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Unformatted text preview: Problem No. RES Ramon Mo“ K (2'27) gBesgi an EA“ da‘l’ac)
Parametric Hyp thesis Testing Template (9.23.09) 1.a Identify the relevant given summary statistics and
other information in the problem and summarize in
terms of the usual statistical symbols: ﬁt oLD Taniwsﬂérﬂékcd 5 0.8 2cm .HerlA A=l.3\5 n57
§%~:2;w_____ 1b.Identify and deﬁne the unknown parameter(s) and if
several parameters, the possible parameter combination )8‘5 UNknoum pep. Slope. usuoj new training mail'lnod sh E($)=ﬁ¢+6\gl"\! 1c.In terms of this parameter(s) (or parameter
combination), what question are you being asked to
answer when you conclude your hypothesis test? :5 5.7118 1d.Identify the = value in terms of the parameter(s) or
parameter combination. 0:8 1e.Answer the question identiﬁed above if you believe
the parameter or parameter combination are <, =, or >
the equal value identiﬁed above, i.e. if you believe the
parameter or parameter combination is <, =, > than the
equal value identiﬁed above, you would answer the
above identiﬁed question respectively either YES or NO. M: 0J0 < equal value ANS:_.ND_____
= equal value ANS:_\LQ$_.____ > equal value, ANS: Nb 1f.Set up the null and alternative hypotheses in terms of
the parameter(s) (or parameter combination). H0 always
includes the “=” value and any other values for which (4—39 you would take the same action as the — value. H0: £5. = ‘3 H05 é] = ‘8 E
H]: é] '8 9 H11 5} '1: 'g ; NAME: 2.a What statistic would estimate the parameter (or parameter
combination)? In the case of multiple parameters, give the ’
statistic typically used to test these hypotheses. 3. 2b. Find a distribution fact which is directly related to this
statistic. Note that it will also typically contain the parameter
or parameter combination. Write DF # and the DP. including distribution 3'35“
g I
s A D.F. # 7 ;i.e., idimor 2c.From this distribution fact, give the test statistic and known
distribution under the null hypothesis. Identify this test
statistic with a brief identiﬁer (like 20b5, tabs, xobs, F obs, etc.)
which reminds you of the distribution under the null
hypothesis. (In some cases, the test statistic and distribution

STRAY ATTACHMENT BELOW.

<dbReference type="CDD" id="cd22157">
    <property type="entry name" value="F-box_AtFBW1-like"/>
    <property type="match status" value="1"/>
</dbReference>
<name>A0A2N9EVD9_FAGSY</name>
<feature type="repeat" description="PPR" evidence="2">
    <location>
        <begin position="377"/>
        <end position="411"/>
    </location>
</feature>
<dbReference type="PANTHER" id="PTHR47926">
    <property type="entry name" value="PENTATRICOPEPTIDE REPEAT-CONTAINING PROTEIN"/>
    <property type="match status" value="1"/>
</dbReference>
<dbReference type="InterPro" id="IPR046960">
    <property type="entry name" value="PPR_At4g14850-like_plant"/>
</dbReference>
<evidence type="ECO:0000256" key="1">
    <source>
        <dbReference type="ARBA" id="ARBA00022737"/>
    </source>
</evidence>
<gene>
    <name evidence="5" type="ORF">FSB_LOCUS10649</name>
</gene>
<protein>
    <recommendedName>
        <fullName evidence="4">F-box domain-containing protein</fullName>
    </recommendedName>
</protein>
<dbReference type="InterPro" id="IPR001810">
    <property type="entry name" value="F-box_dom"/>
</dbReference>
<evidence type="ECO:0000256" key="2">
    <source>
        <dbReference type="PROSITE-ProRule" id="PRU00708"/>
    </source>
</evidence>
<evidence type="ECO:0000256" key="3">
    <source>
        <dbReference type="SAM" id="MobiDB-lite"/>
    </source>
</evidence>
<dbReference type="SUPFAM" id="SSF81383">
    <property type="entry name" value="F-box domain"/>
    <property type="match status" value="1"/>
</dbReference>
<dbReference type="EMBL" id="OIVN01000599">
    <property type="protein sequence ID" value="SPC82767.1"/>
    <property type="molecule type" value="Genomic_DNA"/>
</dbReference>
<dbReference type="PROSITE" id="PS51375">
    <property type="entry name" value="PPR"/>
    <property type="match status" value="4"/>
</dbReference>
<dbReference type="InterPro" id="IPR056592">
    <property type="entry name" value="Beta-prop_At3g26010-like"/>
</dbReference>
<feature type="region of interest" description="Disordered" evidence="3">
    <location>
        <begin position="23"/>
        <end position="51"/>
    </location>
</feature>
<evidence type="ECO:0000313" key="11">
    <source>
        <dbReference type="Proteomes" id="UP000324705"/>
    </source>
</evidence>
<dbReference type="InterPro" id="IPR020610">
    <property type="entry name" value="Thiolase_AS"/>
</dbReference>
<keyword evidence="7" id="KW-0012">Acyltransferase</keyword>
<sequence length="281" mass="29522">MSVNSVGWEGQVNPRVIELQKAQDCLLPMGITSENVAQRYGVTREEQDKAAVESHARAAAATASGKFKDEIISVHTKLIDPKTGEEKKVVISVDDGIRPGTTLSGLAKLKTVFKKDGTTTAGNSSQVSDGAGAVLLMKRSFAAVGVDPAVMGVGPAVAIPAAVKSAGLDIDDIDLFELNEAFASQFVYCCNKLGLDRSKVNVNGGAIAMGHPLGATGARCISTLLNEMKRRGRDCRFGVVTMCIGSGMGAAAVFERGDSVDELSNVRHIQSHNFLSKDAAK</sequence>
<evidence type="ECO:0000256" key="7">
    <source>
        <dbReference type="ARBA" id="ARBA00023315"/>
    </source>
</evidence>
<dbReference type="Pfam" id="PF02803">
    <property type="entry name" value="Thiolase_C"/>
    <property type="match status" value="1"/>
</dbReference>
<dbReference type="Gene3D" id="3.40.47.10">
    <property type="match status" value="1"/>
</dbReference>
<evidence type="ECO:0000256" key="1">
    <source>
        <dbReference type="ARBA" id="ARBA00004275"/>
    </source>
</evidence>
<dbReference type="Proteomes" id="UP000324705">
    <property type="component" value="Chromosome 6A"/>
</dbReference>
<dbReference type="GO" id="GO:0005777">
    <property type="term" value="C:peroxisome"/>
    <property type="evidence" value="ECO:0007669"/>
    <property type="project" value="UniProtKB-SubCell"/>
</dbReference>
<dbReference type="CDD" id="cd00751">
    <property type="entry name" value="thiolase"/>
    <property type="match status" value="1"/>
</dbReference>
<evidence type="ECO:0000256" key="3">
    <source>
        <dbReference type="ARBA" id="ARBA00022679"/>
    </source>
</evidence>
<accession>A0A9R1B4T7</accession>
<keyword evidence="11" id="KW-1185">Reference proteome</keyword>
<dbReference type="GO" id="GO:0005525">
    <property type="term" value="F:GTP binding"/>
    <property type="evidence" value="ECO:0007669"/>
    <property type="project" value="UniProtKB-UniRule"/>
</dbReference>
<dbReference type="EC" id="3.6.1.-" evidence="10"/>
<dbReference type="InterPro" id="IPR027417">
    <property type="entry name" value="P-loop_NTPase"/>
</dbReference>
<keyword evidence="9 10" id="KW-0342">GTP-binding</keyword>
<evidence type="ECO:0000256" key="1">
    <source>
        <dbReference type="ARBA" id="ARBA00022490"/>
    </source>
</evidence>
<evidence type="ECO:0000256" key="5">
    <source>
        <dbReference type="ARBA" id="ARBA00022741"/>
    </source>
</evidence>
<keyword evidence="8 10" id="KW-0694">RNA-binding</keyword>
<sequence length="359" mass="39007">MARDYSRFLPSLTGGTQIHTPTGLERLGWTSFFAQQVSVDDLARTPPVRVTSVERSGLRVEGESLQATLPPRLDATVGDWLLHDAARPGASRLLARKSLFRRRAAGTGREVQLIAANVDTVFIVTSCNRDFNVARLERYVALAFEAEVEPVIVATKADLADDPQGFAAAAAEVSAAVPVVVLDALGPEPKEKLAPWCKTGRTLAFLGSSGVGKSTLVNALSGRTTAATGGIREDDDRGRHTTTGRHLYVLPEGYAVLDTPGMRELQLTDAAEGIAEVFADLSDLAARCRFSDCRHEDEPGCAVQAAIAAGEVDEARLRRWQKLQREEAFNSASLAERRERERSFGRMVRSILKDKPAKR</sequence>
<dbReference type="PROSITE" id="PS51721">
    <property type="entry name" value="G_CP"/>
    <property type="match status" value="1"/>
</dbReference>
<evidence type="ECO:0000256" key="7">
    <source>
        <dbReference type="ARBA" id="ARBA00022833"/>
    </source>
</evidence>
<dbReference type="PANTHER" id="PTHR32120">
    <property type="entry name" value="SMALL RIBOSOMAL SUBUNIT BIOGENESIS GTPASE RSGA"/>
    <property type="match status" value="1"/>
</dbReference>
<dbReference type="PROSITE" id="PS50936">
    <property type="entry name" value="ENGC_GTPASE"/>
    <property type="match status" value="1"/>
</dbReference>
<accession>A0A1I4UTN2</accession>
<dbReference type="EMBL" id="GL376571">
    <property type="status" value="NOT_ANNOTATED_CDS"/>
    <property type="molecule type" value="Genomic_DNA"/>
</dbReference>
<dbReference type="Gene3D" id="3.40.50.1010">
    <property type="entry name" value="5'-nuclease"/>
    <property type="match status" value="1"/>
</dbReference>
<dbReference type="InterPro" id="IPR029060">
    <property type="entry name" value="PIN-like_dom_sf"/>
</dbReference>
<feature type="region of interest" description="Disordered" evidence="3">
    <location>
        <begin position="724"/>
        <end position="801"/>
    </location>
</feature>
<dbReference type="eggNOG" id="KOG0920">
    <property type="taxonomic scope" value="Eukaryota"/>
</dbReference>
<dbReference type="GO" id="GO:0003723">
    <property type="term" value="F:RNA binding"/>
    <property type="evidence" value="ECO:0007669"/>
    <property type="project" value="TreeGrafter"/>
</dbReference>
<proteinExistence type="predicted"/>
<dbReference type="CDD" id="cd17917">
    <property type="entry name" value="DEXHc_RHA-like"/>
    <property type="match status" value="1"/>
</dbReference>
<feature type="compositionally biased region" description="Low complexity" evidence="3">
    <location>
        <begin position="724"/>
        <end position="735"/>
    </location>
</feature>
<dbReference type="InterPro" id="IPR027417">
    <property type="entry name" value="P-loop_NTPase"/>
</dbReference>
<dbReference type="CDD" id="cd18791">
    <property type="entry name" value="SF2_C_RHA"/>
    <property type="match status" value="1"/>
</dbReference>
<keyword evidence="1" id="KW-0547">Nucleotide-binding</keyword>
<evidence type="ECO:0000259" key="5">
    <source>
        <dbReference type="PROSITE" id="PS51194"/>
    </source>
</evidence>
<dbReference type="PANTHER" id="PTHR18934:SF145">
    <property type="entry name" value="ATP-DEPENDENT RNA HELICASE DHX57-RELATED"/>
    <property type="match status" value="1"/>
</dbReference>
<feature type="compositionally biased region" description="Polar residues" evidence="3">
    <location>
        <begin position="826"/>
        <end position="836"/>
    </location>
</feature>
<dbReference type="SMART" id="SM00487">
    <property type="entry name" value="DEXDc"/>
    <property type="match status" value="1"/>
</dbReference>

under the null hypothesis are already given in the distribution
fact above.) We typically derive the test statistic from the
above distribution fact by substituting the “=” value of the
unknown parameter for parameter combination) under the null hypothesis to get the test statistic taking care NOT to
substitute for the estimate of the unknown parameter (or
parameter combination. (In some cases, a distribution fact will
actually be the test statistic in the next step.) sﬁcgdc W l; obs: (zingﬂnéz =nvﬁowmea.) 5 A ‘6 under H0
‘ '
3.Look at the test statistic:(2c)@ ’ ) /' l (b 7 and (10le . Decide what extreme values of
the test statistic would tend to indicate that H, is true (general
direction). We do this in two steps when possible. 3a.Identify the estimate of the unknown parameter (or
parameter combination) in the hypotheses (given typically in
2a above), and indicate what extreme values of this estimate
would indicate the alternative hypothesis is true (general
direction) Reject H0 if: J8. much SYQJ‘U ‘3)” ”GLEA
less than 0 .% 3b.Use this information as it applies to the test statistic, and
indicate what extreme values of the test statistic would
indicate the alternative hypothesis is true (general direction) Reject H0 if: t .obs VBI'Y 4305. 6? ~1er ﬁtﬂaiul‘ﬁ Problem No. (cont) Re)“ m M“ k Q12 7 3c.Drawra number line, label it under the right side *3 .obs,
and shade and identify where you would Reject Ho Mf/ é/N l/lﬁ 45ch 4.Use the results of #2 and #3 along with the value of the
probability of a type I error to ﬁnd the cutoff point(s) for the
acceptance and rejection region(s). Note or=Pr{Reject HOJHO true}.1N THE SPACE 4a—c below:a. To do this, we recopy
the previous number line including the shaded parts of the
axis, drawing and labeling the distribution of the test statistic
under H0 above the number line. b. We then shade the areas
under the curve above the shaded parts of the axes and label
these areas above the curve in terms of CF, typically as or: or
oc=/2. c. We label below the axes the border(s) between the
shaded and unshaded regions in terms of X exit where “X” is
the symbol we used when we wrote X obs above. Sometimes
we will write X cm and +X crit , and at other times we may use
X cm, Lowe]. and X muppe, when we have multiple critical
values. Complete 4d4i below to ﬁnd the critical values. 4d. If you do NOT have a Table for the distribution in la,
convert the distribution picture in 4a—c to one in 4d for which you have a Table. [Example: 4ac N(u,62) => 4d N(0,l) using
z=(x—u)/6 ] 4ac 4e. Symbo for unknown in 4ac: b3 ﬁ", is an area or score?
0 < £03, < 60 4g. Draw TP in 4g below. 4h. Put 4d (4a—c if no 4d) in terms
of the TP in 4h below. Look up table values representing
them as TP and get your answer in terms of the unknown. 4f.Bound on unknown: 4h (cont) 4h (cont) 4h. (cont) Final answer in terms of unknown in 4e:
‘20er 7" Z .O ‘5 4i. Check if ﬁnal answer is consistent with bound in 4f. \/ 5.Clearly state your decision rules. It may be advantageous to
NOT include the critical boundary points in the Accept Ho
region and to list the Reject Ho region as “otherwise” AcceptHo l? ‘2.0;< *0ia5< 20“; Reject Ho otherwise 6a. Calculate below your test statistic given in 20 using
information in la. +0195: Q.3l’5n8) mm 5 3.05 6b. Using the decision rules in #5, indicate whether you will
Accept H0 or Reject Ho: Réﬂec} lib 6c. Interpret your results. (If you have transformed the
problem, typically we interpret the results in terms of the
original parameters.) Usmg a “3% laurel olT stSniiaccxme)
2*‘l‘énled l’tiotl'beB'ts 'lesstj we Conduéc $6 ﬂ‘>.8 ...
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 Fall '10
 Szatrowski

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